The flu, COVID-19, and respiratory syncytial virus (RSV) are all highly contagious respiratory infections caused by viruses: The flu by influenza virus, COVID-19 by SARS-CoV-2 virus, and RSV by respiratory syncytial virus. It is possible for a person to be infected with multiple viruses at the same time.
RSV is spread through contact with droplets from the nose and throat of infected people when they cough and sneeze. RSV can also spread through dried respiratory secretions on bedclothes and similar items. RSV can remain on hard surfaces for several hours and on skin for shorter amounts of time.
Initial signs of RSV are similar to mild cold symptoms, including congestion, runny nose, fever, cough and sore throat. Very young infants may be irritable, fatigued and have breathing difficulties. Normally these symptoms will clear up on their own in a few days.
RSV, or respiratory syncytial virus, is a seasonal illness that has been commonly overlooked even though it affects about 97% of children by the age of two. This is because the symptoms are similar to that of the common cold and are normally mild. But for some, RSV can be severe and even life threatening.
People infected with RSV are usually contagious for 3 to 8 days. However, some infants, and people with weakened immune systems, can continue to spread the virus even after they stop showing symptoms, for as long as 4 weeks.
Respiratory syncytial (sin-SISH-ul) virus can also infect adults. In adults and older, healthy children, RSV symptoms are mild and typically mimic the common cold. Self-care measures are usually all that's needed to relieve any discomfort.
So far, the new coronavirus appears to be more dangerous for adults, especially older ones. RSV is riskier for young children, but it can also be serious for older people and those who have other health problems.
Young children, especially those younger than 2, are at a greater risk of complications if they get both at once. Since RSV and COVID share similar symptoms, the easiest way to be certain what's causing a cough or fever is to ask your Three Rivers Health pediatrician to test your child for both viruses.
Jan 9, 2021
Most RSV infections go away on their own in a week or two. There is no specific treatment for RSV infection, though researchers are working to develop vaccines and antivirals (medicines that fight viruses).
Vitamin D provides a novel treatment option that may reduce lung inflammation and disease severity in RSV infection.
There is no specific treatment for respiratory syncytial virus. In mild to moderate infections, home care is usually all that is needed. Home remedies to help relieve symptoms of RSV include drinking plenty of fluids, using a humidifier, saline nasal drops, rest, and over-the-counter pain relievers.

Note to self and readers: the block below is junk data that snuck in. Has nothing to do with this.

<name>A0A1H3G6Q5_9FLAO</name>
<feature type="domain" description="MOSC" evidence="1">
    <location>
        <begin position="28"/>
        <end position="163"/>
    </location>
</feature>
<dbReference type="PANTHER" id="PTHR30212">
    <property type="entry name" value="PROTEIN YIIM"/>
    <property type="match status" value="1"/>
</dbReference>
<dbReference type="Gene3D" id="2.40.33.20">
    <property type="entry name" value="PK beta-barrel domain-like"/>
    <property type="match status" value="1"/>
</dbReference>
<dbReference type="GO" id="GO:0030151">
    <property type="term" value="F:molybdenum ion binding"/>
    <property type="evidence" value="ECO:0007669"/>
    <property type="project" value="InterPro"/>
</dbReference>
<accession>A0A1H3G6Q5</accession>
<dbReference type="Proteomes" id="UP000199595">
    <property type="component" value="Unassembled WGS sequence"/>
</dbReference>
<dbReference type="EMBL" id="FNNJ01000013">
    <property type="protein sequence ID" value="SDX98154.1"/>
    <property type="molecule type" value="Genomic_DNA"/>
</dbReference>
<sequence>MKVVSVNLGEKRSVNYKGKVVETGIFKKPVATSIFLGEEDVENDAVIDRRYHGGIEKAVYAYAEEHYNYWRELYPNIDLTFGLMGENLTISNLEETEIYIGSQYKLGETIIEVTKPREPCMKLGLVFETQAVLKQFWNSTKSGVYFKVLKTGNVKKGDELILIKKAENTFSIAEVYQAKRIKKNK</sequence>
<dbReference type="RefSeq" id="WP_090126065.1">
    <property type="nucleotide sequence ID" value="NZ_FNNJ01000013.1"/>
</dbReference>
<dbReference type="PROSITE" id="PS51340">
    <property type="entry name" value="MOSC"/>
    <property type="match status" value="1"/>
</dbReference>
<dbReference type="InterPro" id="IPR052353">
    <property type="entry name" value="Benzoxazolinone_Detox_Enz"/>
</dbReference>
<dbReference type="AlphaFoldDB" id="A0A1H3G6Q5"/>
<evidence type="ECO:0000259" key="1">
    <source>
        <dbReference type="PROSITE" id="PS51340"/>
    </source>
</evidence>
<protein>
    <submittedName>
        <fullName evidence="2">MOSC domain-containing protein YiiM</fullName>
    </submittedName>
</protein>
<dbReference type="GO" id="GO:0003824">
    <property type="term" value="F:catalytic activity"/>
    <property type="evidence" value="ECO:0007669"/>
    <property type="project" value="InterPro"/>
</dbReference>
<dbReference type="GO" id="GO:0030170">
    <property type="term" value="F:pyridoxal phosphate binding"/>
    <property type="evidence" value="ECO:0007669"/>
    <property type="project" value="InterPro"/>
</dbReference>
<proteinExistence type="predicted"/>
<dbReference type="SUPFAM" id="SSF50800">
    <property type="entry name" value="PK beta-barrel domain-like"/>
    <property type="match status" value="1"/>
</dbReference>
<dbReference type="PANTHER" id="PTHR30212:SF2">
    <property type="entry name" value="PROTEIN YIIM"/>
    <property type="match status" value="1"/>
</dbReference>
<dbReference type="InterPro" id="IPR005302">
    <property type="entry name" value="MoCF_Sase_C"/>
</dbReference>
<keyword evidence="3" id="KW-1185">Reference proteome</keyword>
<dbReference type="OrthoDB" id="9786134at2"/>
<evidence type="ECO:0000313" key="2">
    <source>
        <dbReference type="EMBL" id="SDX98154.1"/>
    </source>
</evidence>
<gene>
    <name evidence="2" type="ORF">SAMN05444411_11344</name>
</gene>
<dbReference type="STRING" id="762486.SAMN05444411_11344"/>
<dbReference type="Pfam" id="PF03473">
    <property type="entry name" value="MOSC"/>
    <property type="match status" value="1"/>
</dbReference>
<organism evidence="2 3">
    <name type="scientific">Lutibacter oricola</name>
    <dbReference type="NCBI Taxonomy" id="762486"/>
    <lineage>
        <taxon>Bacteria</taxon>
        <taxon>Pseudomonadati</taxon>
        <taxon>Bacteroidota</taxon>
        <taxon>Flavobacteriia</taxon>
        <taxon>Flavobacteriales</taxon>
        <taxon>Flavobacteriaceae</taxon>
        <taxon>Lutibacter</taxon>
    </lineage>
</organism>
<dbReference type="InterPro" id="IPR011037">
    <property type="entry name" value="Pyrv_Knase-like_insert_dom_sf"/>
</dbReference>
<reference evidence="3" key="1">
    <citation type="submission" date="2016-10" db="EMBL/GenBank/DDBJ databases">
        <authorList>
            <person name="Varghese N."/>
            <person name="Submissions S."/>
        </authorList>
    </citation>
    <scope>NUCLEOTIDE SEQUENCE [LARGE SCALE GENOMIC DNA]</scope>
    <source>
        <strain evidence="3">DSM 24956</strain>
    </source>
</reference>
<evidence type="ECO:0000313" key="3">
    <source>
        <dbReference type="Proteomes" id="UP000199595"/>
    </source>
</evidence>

The clinical features of RSV infection may be difficult to distinguish from those of influenza but include nasal congestion, cough, wheezing and low-grade fever. Older persons with underlying heart and lung disease and immunocompromised patients are at highest risk for RSV infection-related pneumonia and death.
There are currently two drugs approved for RSV disease: palivizumab and ribavirin. Palivizumab binds with the protein present in the virus, forming a shield. As a result, they fail to infect human cells. On the other hand, ribavirin, an antiviral agent, prevents the multiplication of the virus.
Older adults who get very sick from RSV may need to be hospitalized. Some may even die. Older adults are at greater risk than young adults for serious complications from RSV because our immune systems weaken when we are older. Wash your hands often with soap and water for at least 20 seconds.
Older adults are at greater risk than young adults for serious complications from RSV because our immune systems weakens when we are older. There is no vaccine to prevent RSV infection yet, but scientists are working hard to develop one. If you are concerned about your risk for RSV, talk to your doctor.
Palivizumab, the sole licensed RSV monoclonal, is indicated only for premature and other high-risk infants and must be administered monthly during the RSV season, which typically runs from around November through April.
Disinfect contaminated and commonly used surfaces such as doorknobs, light switches, remotes. Both Lysol® Disinfectant Spray and Lysol® Disinfecting Wipes kill the Respiratory Syncytial Virus.
Currently, there is no cure for RSV. However, scientists continue to learn about the virus and look for ways to prevent the infection or better manage severe illness.